This sight may soon be a thing of the past in Chicago
The owner of the Chicago Sun-Times has filed for bankruptcy, the latest newspaper to fall victim to the slowdown in advertising revenues.
The announcement means that both of Chicago's daily papers are operating under protection from creditors.
The Chicago Tribune owner, the Tribune Company, filed for bankruptcy in December.
There is much talk of a crisis in the US newspaper industry as they they struggle to cope with the downturn,
The Sun-Times Media Group said its main creditor was the Internal Revenue Service, as it owes up to $608m in back taxes and penalties from past business practices by its former owner, former media tycoon Conrad Black.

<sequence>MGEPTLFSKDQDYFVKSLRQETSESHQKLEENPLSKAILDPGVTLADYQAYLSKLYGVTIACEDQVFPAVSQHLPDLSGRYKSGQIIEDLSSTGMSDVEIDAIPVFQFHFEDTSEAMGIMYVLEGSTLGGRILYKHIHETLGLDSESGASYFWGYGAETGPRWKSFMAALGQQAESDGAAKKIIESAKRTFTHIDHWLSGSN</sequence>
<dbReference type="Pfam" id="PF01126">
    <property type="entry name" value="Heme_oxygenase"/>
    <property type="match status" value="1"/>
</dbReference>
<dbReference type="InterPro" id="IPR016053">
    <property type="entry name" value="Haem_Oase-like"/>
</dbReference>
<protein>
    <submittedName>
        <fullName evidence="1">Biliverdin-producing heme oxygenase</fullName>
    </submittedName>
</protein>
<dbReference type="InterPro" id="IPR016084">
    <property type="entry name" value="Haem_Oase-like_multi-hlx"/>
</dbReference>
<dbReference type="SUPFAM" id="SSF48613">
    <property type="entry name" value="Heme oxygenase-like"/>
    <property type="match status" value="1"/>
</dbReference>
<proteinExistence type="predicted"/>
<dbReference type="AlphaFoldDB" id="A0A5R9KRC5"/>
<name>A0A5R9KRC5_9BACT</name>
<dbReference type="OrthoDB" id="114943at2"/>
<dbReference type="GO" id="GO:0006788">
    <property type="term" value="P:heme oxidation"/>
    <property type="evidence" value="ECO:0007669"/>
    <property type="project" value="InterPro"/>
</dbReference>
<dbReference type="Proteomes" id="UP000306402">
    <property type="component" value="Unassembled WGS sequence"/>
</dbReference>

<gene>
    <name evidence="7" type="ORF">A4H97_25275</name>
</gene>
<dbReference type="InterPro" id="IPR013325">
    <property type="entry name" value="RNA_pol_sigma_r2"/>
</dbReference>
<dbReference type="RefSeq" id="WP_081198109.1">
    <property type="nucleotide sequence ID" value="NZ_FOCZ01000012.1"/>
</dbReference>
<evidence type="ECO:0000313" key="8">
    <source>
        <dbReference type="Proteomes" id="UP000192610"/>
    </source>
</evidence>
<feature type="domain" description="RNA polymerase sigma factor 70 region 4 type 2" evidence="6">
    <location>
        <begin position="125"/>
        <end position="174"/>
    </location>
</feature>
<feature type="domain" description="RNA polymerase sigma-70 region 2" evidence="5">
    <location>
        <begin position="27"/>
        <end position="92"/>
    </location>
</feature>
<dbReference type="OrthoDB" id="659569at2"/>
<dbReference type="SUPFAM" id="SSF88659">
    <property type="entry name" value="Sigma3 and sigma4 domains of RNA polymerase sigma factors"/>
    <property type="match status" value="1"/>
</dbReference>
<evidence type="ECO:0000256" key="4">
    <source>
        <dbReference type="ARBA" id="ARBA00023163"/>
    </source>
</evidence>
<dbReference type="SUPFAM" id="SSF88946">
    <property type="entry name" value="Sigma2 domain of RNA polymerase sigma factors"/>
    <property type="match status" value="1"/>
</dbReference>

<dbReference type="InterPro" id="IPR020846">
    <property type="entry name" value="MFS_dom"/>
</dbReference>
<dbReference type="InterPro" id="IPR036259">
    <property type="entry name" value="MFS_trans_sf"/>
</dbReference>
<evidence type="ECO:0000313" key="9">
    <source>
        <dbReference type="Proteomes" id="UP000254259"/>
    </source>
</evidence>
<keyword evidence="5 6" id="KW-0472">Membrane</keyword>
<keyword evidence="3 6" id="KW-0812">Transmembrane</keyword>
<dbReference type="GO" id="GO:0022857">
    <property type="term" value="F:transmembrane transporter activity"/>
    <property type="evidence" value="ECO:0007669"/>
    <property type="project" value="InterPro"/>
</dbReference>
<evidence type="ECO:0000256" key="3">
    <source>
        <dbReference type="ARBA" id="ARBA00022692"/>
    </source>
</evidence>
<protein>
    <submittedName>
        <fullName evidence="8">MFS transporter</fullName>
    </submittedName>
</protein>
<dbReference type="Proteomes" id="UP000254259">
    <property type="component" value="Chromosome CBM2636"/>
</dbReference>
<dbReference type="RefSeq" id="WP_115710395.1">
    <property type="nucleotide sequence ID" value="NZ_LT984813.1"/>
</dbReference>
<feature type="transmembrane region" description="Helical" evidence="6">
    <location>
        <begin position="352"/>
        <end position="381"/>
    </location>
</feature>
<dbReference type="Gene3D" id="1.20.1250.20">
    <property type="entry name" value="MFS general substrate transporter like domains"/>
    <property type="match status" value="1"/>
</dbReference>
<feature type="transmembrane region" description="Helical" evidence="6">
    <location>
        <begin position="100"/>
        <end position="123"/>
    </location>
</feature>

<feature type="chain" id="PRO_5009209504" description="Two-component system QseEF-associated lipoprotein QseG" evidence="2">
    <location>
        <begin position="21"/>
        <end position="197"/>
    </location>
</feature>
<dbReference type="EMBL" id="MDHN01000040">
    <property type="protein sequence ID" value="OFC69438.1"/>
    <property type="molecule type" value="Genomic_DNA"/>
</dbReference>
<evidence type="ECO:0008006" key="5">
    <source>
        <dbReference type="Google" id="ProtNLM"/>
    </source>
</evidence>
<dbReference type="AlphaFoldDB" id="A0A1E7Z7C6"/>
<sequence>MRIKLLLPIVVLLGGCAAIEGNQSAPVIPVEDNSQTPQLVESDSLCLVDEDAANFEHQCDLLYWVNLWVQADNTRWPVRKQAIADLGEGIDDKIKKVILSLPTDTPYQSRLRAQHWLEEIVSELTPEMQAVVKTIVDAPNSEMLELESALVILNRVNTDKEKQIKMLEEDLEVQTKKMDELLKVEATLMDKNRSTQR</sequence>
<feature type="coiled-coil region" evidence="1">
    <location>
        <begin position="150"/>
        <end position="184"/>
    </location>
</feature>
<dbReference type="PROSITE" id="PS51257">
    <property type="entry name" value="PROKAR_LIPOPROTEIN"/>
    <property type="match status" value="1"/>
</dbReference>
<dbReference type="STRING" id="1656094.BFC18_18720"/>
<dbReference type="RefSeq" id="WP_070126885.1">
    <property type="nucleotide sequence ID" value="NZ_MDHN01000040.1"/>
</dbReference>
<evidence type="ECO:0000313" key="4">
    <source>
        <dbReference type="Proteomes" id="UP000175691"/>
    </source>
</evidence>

Chairman Jeremy Halbreich said his goals were to sustain the company's print and online news operations while "preserving as many jobs as possible".
Its rival, the Tribune Company, also owns the Los Angeles Times and the Baltimore Sun.
The recession in the US has hit advertisers and newspapers hard, while growing readerships online have not generated the revenue to offset declining circulations.
The 146-year-old Seattle Post-Intelligencer this month became the first major US paper to stop a print edition and go online only, with an editorial team of 20 as compared to 150 previously.
Last month, the San Francisco Chronicle said the paper could be sold or closed down if it could not meet cost-cutting targets.
There has been a similar situation in the UK, with local newspapers being particularly affected.
The Daily Mail and General Trust (DMGT) is cutting 1,000 jobs at its regional arm, Northcliffe Media, and local newspaper group Archant, which owns the Eastern Daily Press and Evening News, said this month it was planning to cut 34 jobs in Norfolk.